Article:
101 Things You Should Do Before Your Kids Leave Home [NOOK Book]

101 Things You Should Do Before Your Kids Leave Home

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HOME is packed with ideas and
advice designed to help parents
prepare their children for life out
in the world, while making sure
that both parents and kids enjoy
every precious moment. From
staging a food fight to serving in
a soup kitchen, from planning a
"tour de neighborhood" bike race
to telling family stories, some suggestions
are fun, some challenging,
and others practical--but all will
inspire parents with ideas for family
time before their kids leave the nest.
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Product Details

  • ISBN-13: 9780446554541
  • Publisher: FaithWords
  • Publication date: 12/14/2008
  • Sold by: Hachette Digital, Inc.
  • Format: eBook
  • Sales rank: 1,242,812
  • File size: 321 KB

Meet the Author

David Bordon lives in Broken Arrow, Oklahoma,
and Tom Winters lives in Tulsa, Oklahoma.

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Read an Excerpt

101 Things You Should Do Before Your Kids Leave Home

By David Bordon Tom Winters


Copyright © 2007 Bordon-Winters LLC
All right reserved.

ISBN: 978-0-446-57919-3

Chapter One



Our kids grow up so fast. In a mere cosmic blink, they're adults ready to launch out into the world on their own. A wise parent must search out opportunities to instill a sense of family-a tight circle in a wide world, a bond they can always depend on.

That can be as simple and beautiful as planting a family tree. Involve the whole family in the task of choosing a location for your tree. That might be your own yard, a park, or even a public roadway. Make sure you select a place where you and your family will always be able to visit your tree.

Once you've found an ideal place, ask a professional to advise you concerning the type of tree that is best suited for your area and climate. Make sure the chosen location has the right amount of sunlight and room to grow. Then pile everyone into the car and go together to bring your family tree home.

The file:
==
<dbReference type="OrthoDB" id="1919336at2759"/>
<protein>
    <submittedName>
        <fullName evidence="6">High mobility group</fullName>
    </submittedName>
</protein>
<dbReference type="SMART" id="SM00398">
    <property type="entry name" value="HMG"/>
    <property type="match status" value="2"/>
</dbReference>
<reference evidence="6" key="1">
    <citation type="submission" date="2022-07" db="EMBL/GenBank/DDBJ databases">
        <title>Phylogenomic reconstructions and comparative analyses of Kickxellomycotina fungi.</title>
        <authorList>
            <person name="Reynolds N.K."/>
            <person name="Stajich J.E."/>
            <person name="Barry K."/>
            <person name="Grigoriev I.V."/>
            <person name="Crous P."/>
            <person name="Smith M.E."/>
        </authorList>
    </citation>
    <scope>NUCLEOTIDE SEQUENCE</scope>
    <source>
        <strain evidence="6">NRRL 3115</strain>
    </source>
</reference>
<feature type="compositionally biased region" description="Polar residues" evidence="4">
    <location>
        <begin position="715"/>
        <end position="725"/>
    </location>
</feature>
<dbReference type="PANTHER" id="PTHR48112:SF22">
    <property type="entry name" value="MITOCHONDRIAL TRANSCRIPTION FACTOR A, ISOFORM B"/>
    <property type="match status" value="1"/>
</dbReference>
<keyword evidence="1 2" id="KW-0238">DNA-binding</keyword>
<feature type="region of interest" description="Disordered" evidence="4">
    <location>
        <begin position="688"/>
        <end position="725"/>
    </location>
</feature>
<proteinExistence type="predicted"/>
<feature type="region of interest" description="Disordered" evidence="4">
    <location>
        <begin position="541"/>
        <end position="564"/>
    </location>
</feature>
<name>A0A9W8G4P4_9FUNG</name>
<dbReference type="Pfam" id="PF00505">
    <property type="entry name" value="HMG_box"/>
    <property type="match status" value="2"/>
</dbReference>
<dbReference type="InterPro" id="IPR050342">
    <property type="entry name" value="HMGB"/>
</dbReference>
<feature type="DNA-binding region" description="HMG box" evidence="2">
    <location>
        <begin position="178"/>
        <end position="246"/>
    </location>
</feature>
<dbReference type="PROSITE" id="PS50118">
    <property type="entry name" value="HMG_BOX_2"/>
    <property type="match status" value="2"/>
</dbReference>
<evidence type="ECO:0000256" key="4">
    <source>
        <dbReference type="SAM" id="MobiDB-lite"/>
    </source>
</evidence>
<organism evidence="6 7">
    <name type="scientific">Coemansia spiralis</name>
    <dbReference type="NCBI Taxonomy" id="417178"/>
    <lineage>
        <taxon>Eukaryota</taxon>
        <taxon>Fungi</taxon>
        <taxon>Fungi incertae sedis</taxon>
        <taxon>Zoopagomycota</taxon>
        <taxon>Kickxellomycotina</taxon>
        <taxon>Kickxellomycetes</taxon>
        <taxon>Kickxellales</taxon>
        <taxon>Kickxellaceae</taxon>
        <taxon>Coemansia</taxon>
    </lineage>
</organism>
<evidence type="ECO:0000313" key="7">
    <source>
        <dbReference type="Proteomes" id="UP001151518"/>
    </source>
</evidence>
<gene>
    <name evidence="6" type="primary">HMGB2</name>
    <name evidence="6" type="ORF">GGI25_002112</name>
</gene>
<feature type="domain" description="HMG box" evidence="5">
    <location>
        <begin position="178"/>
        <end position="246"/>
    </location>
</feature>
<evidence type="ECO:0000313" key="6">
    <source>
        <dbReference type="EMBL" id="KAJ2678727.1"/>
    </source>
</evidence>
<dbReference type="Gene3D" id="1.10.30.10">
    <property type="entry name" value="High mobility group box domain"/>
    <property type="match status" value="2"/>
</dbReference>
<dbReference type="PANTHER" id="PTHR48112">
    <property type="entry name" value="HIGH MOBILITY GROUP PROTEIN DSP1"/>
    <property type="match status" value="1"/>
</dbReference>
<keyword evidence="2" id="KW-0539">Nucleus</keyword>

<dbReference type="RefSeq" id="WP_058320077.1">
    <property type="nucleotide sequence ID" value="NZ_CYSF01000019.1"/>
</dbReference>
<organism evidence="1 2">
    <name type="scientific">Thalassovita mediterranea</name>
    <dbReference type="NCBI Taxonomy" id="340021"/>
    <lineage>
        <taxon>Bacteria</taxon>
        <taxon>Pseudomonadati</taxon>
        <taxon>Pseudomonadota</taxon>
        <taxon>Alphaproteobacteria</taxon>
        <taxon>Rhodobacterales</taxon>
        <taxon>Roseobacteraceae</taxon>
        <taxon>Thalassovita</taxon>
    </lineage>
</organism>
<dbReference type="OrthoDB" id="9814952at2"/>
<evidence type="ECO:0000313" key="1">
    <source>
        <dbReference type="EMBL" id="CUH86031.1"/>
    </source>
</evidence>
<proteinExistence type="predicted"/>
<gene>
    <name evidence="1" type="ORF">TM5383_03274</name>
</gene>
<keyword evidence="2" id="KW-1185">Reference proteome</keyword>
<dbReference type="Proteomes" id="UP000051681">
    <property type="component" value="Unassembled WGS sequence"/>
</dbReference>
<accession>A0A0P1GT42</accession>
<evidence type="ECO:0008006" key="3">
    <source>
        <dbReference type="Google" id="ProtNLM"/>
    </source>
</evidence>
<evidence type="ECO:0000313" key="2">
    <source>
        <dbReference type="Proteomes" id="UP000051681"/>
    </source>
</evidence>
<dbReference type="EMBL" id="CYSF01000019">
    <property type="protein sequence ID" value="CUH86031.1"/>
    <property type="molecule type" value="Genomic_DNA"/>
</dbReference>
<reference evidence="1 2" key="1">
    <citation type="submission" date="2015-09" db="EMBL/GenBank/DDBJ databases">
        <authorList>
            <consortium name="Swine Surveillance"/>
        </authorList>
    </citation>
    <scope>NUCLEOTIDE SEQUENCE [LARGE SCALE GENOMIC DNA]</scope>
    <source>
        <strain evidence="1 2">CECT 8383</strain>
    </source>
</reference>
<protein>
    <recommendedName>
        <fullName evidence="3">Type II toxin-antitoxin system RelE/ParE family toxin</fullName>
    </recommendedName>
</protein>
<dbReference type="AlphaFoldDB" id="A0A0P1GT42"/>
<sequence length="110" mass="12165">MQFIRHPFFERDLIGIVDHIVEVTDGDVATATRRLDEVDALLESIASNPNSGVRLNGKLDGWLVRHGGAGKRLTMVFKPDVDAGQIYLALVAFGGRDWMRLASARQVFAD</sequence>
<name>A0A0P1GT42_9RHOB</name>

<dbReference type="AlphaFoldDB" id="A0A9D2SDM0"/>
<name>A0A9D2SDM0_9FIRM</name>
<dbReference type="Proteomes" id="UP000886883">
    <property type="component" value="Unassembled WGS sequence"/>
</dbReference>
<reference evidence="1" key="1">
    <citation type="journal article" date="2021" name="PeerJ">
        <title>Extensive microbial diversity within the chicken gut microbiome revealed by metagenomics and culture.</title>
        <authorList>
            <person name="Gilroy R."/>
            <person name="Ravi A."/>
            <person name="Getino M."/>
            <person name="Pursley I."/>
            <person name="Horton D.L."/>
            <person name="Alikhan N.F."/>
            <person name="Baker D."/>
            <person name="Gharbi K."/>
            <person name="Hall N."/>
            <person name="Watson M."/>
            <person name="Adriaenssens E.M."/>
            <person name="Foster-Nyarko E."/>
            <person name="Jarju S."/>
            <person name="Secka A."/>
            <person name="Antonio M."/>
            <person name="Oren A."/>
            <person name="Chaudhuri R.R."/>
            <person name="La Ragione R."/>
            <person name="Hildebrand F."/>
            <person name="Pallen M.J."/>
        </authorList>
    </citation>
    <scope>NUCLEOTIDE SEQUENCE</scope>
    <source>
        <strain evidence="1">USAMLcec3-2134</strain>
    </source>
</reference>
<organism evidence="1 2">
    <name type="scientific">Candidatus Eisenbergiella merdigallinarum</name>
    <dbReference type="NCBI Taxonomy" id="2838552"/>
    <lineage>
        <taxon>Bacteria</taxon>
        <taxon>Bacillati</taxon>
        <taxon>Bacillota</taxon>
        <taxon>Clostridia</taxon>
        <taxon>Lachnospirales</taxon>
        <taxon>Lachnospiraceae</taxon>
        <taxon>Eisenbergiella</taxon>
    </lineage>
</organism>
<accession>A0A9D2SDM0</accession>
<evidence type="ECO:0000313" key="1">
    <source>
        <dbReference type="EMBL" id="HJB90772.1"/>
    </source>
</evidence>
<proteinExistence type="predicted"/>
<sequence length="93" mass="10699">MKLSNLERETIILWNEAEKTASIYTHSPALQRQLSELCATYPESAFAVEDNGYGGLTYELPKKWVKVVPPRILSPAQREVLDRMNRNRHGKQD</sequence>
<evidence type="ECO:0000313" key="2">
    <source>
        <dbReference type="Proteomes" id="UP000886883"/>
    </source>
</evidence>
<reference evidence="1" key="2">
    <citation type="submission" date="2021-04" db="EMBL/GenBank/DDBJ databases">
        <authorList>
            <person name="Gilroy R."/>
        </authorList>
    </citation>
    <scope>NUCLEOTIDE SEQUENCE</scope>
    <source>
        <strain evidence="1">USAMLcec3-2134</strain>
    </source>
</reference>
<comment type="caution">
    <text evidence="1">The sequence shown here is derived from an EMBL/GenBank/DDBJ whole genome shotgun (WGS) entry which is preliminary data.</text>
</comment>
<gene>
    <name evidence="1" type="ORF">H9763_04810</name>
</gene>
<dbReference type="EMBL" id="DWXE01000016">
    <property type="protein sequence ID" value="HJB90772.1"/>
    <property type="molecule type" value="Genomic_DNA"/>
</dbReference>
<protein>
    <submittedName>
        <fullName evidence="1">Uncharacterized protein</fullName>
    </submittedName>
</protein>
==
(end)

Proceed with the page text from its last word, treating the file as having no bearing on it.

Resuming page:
Encourage each person to take a turn with the shovel and throw in a handful of dirt when the tree is in place. When you've tamped it down, take hands around the tree and offer a prayer of thanksgiving to God for your family-who you are and what you will become. If possible, take pictures of your family around the tree each year. It's fun to compare later pictures with those of your kids encircling a wobbly little stick.

God so values the concept of family that He instituted it way back in the Garden of Eden. In spiritual terms, He calls us His children, part of His own eternal family. Before your kids sprout wings and fly away from you, give them a symbol of your family's strength and commitment.



What's better than ice water on a blistering summer day? Shaved ice soaked in thick, fruity syrup. Yum! The classic snow cone is a hot neighborhood seller on warm afternoons. Let your kids set up shop. Maybe they'll even make some spare change. Before breaking into business with your children, remember the snow-cone motto: flavor matters.

That means your kids have some big decisions. Will they opt for grape, cherry, lime, strawberry, orange, or raspberry? With a little Web hopping, you can come up with strawberry kiwi, root beer, and winter watermelon. Check out The Canning Pantry at www.canningpantry.com and look over their luscious shaved ice flavors.

You can purchase a stand or build one yourself if you're so inclined. Even if it's a simple tarp, the stand should have a roof to prevent overexposure to the sun. And make sure you're always supervising for safety's sake.

Going into the snow-cone business will teach your children a powerful truth. God gives everyone different likes and dislikes, interests, and abilities. One child may be all about scooping, another completely absorbed with pouring on the flavors. Another may be gifted at marketing and slogans. If so, let your artist make signs that are colorful and easy to read. If one's skill is sales, put the convincing spokesperson up front to pull in the crowds. Should one shine at customer service, have him or her serve up neat snow cones with a big paper napkin.